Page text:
I ordered this book as I thought I would like it, however I really did not care for it particularly. I am just not convinced it contributes signficantly to the psychology of self help. I was impressed with his background including his class being the most popular at Harvard, however his book is not popular with this reviewer. Moreover, perhaps courses on happiness are going to be more popular than other courses (See also my review on "Pursuing the Good Life," on Amazon.com in which another professors course on happiness was very popular at Unversity of Michigan).
The author states, that he hopes this book..will contribute to leading us toward a much needed renaisssance in our companies and schools, akin to the Renaissance in Europe..." These are high hopes. I cannot be sure, however I do not think that a generation or two from now, his research will be considered significant. I of course do not know that for sure, and I wish him luck.
The author makes six recommendations to unlease the potential of your "teams, companies, families and communities." 1. Using social influence by strength of the message, immediacy of the message, and number delivering it. 2. Find simple, emototional and positive patterns you can replicate, 3. Use the power lead (be the first person to set direction of social script), 4. Smile, three extra smiles a day, 5. Use humor, and 6. Create a narrative, e.g. sharing a time your team overcame an obstacle or challenge. The book discusses his research and details on the above. I would say you would have to read the book to see how much you buy into his insights and research. I find his points to be so-so, though I realize this is very subjective as are reviews in general, however especially on self help type books. Using humor, eg. can be overdone and get one into trouble, especially at work and it depends on the culture of the institutions. There are considerable subtleties to his suggestions that require more discussion in my view. Also, speaking first is not always wise, especially if one takes that role too often.
I am not impressed that his iconoclastic thinking is useful, e.g. on page 198 he says when he was a teaching at Harvard, one his favorite assignments was to send students out to break a social rule, such "lie down in an elevator....eat off other people's plates, tip their professors after class for a good lecture, ask someone on a date while they were on a date with someone else...." Perhaps this author thinks those are amusing or useful exercises, I am not convinced, in fact they sound sort of bizarre.
His section, Recognizing the Signal is a part of the book that is somewhat confusing; the author describes people who have predicted events correctly and incorrectly (stock market crash, real estate crash, Pearl Harbor, etc), and how to better sift through information. His advice is unconvincing, at least to this reviewer that the tools he gives the reader will help enough to avoid these so called mistakes. Moreover, those who got it right, may have been lucky and the author may wish to read "Fooled by Randomness," by Taleb available at amazon.com.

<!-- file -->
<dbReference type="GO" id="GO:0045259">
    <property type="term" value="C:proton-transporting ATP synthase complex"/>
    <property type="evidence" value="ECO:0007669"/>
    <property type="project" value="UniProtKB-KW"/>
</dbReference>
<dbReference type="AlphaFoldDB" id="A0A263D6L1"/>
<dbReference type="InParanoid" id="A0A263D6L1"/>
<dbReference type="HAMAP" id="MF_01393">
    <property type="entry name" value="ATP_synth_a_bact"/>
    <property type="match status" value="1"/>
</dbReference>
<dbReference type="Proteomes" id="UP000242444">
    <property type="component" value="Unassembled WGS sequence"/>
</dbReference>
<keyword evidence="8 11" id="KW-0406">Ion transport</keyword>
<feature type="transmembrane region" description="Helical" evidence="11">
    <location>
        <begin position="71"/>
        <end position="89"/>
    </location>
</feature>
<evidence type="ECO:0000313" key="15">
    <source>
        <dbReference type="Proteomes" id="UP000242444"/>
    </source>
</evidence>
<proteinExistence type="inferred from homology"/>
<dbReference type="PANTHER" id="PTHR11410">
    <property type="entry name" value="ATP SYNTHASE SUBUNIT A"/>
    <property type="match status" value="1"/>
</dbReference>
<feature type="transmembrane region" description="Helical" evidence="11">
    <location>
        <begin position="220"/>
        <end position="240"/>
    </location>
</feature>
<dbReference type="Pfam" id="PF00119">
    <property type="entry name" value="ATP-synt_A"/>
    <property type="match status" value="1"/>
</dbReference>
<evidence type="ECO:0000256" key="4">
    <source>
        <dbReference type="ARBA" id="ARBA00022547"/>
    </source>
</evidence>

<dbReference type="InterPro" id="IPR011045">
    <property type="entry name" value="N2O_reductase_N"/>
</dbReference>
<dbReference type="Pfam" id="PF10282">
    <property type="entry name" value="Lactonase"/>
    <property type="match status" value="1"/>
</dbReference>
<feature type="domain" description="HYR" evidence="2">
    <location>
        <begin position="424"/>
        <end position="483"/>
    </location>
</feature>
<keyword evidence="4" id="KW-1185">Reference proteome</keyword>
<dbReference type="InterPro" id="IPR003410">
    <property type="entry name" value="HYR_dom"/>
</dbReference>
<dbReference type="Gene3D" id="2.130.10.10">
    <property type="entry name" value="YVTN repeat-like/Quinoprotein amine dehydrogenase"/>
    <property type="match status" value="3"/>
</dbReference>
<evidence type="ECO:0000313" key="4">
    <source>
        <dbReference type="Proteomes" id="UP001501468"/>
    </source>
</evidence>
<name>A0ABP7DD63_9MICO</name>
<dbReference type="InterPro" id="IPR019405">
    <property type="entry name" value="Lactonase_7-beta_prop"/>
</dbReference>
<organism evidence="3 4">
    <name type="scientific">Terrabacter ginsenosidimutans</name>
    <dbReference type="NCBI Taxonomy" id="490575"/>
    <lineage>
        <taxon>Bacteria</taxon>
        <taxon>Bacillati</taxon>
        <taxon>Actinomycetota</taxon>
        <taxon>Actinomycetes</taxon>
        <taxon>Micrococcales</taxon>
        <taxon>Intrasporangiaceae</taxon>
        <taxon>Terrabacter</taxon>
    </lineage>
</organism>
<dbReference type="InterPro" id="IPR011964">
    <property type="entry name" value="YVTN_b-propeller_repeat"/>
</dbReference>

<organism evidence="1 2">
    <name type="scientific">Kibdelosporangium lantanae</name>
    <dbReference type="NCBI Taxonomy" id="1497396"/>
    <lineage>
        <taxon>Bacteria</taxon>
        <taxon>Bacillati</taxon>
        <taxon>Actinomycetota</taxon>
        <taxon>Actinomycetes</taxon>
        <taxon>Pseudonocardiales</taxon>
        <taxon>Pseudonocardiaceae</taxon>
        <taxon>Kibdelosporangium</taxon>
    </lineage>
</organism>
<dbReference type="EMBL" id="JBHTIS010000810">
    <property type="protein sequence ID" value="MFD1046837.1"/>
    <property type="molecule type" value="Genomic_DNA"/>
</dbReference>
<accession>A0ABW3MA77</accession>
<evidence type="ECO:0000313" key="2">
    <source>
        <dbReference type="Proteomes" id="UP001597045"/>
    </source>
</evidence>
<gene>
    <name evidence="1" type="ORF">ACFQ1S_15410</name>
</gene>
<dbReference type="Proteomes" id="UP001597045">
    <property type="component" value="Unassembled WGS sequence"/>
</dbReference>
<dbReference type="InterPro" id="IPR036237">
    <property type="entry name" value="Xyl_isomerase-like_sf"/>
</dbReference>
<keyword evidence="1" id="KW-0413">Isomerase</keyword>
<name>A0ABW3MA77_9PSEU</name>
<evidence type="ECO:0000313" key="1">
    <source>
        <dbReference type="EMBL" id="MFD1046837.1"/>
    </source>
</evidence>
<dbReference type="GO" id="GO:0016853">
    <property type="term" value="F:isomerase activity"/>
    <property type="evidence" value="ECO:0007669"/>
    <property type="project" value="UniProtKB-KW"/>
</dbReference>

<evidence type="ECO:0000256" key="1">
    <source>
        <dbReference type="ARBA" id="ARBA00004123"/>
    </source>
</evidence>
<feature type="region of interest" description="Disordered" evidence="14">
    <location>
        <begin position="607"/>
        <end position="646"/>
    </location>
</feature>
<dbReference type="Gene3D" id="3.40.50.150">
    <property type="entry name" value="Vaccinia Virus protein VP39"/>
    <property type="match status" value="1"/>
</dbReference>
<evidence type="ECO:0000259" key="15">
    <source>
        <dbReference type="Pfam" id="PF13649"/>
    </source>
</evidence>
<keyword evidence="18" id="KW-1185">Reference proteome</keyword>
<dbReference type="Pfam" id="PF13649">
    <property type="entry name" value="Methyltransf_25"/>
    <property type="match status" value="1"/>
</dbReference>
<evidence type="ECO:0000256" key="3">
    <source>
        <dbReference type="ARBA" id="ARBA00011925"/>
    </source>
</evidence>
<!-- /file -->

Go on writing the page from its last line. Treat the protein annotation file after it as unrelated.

I am not persauded that the author's suggestions to reduce noise consumption by 5 percent will be beneficial, at least not per his specific ideas, e.g. leave the radio off for the first five minutes in the car. One does not know for sure when an important story or piece of information will hit the airwaves. On that same page, page 168, he has 6 additional suggestions including number six which is "Do not read articles on tragedies that you cannot or will not affect with your behavior." Really? Does he actually mean not to have concern for humanity? I doubt it means what he says and the syntax of the statement seems odd to me in addition.
The book encourages people to be more optimistic, however a more complete discussion would entail discriminating optimism from pesssimism from prudence which does not take place in this book.
Moreover, the part (page 94-95) on the importance of social support and altrusim in the work place conveniently does not discuss or acknowledge that some people are simply in toxic work environments and either need to quit or hunker down to a coping mode.
I found some good and interesting points, none that I found particularly original in context or presentation. Creating a positive reality (page 10) is certainly an important tool, ability, and mindset that can help overcome obstacles. I also found the discussion on altruism to be a nice reminder of its benefits, though I think perspective on how it exactly fits into the wide range of a person's professional and personal life would have been helpful. After all, we cannot all be, nor should we all be the next Mother Theresa. Bill Gates (who by the way attended the same Harvard University as the author) would have never built Microsoft if he had spent his life volunteering in soup kitchen.
I want to conclude with some important statements. First when I read his biography on Amazon, I expected that I was going to love this book. Clearly, this author is very accomplished and popular. I would encourage you to sample some of the pages, can be done on amazon and while I did not care for this book, you might. Second, I have not read his other book and am not an expert on his research and it may be that his insights would resonate with me more if I were more familiar with his work. His background is impressive including Masters Degrees from Harvard Divinity School in Christian and Buddhist Ethics. Third, I have noticed that my "negative" one star reviews receive more "unhelpful" votes than when I give a book four or five stars. Perhaps people who like the book are more likely to vote on the reviews.